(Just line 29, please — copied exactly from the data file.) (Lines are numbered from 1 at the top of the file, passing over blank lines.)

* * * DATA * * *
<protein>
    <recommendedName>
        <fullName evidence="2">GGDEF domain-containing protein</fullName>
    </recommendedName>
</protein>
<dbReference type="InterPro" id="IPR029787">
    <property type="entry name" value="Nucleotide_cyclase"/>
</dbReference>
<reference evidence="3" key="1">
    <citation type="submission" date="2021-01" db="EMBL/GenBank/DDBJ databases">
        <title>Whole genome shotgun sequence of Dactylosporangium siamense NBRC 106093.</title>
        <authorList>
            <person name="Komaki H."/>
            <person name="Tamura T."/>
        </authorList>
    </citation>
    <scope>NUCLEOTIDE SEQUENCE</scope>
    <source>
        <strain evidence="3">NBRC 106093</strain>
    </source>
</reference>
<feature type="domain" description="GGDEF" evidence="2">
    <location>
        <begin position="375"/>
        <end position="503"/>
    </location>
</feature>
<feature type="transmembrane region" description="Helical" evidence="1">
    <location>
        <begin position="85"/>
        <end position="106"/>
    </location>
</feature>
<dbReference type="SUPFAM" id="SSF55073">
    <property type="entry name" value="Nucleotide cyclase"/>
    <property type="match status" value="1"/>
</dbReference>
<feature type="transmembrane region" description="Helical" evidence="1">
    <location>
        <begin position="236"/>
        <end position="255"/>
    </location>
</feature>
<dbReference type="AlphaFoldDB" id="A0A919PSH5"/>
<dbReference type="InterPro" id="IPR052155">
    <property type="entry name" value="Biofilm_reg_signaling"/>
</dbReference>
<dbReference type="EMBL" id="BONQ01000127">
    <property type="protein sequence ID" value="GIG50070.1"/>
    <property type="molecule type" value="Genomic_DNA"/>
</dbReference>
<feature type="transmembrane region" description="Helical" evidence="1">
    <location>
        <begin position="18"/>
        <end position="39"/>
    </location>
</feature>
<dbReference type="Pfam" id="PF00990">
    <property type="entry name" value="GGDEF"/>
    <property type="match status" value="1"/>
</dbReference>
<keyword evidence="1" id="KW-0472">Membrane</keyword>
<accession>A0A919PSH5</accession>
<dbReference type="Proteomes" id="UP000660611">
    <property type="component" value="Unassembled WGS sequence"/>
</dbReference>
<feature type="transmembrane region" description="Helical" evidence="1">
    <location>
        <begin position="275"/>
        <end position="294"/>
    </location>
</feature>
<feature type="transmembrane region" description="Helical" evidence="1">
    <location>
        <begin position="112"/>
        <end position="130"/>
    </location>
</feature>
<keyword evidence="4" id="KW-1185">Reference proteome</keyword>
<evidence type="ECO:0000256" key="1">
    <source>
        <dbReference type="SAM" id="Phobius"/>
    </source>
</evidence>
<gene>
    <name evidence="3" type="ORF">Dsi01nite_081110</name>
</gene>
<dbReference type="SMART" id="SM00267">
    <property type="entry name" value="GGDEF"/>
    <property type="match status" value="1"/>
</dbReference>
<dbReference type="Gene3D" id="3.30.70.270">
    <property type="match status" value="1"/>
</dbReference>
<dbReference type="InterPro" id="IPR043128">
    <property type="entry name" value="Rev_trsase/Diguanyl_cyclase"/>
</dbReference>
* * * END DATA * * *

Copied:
    <location>